March 24, 2014 by melcogger
Our time in the Philippines has drawn to an end. There is still so much more we would have wanted to see, but due to time constraints and the limitation of traveling by bicycles, we will have to do a return visit in the near future. Here is our synopsis of our time in the Philippines:
Being half Filipino, half British, born in the UK and raised in South Africa is enough to give anyone an identity crisis. However, I have always taken my mixed heritage in my stride and I have proudly acknowledged my Filipino / British / South African background. At heart, I am a South African, but I have no extended family in South Africa. Due to regular visits, I am privileged to have known my extended family in the UK from a young age. Strangely though, I have not until now had the opportunity of getting to know my family in the Philippines. Whenever I pressed my parents to take me to the Philippines to meet my family, I would often be told that I could not go because I would definitely be kidnapped for not speaking Tagalog, and would be held for ransom. Well mum, that turns out to be untrue, because low and behold I am still kicking! Meeting my family was surreal, and their hospitality and kindness revealed an instant recognition of family in me and it has given me more reason to return to the Philippines. So to uncle Emiterio, Ate Nemia, Ate Rosita, cousins Abbie, Farrah, Daday, Christene and Eric thank you for welcoming us to the Philippines and making it an unforgettable experience.
For a long time Jonty and I did not understand why strangers would constantly shout “hey Joe” in an American accent as we walked by. We passed it off as being an inability to pronounce “you” and that they were really trying to say “hey you!”. As it turns out, “Joe” is the name that Filipinos associate foreigners with because Joe is a common name in the USA according to Filipinos. Mystery solved.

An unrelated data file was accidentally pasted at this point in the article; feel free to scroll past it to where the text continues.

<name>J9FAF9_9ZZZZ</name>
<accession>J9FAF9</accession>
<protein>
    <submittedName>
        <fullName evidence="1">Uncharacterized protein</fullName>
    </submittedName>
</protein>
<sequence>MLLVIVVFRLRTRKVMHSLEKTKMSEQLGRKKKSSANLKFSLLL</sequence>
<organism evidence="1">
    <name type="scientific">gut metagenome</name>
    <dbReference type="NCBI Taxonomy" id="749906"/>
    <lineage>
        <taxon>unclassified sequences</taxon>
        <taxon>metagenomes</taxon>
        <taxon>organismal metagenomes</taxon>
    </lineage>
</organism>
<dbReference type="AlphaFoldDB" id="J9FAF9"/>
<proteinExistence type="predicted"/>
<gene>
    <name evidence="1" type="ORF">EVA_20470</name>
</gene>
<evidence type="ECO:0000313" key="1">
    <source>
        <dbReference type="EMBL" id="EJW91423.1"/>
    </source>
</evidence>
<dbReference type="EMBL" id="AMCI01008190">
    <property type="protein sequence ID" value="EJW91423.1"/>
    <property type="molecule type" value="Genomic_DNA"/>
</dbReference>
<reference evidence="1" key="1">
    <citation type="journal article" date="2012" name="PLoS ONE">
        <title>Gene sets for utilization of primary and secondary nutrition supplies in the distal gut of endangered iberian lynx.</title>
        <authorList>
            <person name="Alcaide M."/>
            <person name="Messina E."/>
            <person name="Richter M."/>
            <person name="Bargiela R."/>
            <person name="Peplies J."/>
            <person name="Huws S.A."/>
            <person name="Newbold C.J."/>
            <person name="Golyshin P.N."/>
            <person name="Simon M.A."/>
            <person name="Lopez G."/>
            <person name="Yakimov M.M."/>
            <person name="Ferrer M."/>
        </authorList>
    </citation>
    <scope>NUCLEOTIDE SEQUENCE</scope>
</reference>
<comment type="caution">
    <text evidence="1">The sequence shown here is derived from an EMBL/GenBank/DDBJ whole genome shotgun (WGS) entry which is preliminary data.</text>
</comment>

We are not sure whether we will come across a friendlier nation in our travels. In addition to people shouting “hey Joe” we consistently heard people saying “take care” while cycling. The Filipino’s concern for our safety during our cycling trip revealed their caring and nurturing nature. We never felt unsafe in the Philippines and always felt welcome. Foreigners are not treated with caution and suspicion and we are also not treated as walking dollar bills or rands for that matter.
We have both been spoilt by my mum’s amazing Filipino cooking in South Africa (her best dish being Adobo), and were besides ourselves when we thought of the splendors of food in the Philippines. However, we have been disappointed with the food and have often turned to burgers and fries when the food became too much to stomach. Most of our meals were eaten at “self service” or “short order”, preferably the latter. “Self service” is food that is cooked in the morning and displayed in catering dishes to be served with rice the whole day. As the name suggests, you serve yourself by pointing at the meal you want and fetching your own spoon and fork. Because the food is cooked in the morning, the food is often served cold, and feels as depressing as eating someone else’s leftovers and not being entirely sure whether it was actually cooked in the morning or a few days ago. Even when we requested self service food to be made mainit (hot) it would be slightly warmed, so as not to take away from the depression and overall ambience of eating leftovers from the counter. Short order was our preference because it is served hot. It became clearer to us that not all Filipinas are as good of cooks as my mother is. There is of course, a few exceptions, my ate Nemia and my cousin Chritene’s cooking were masarap (delicious!).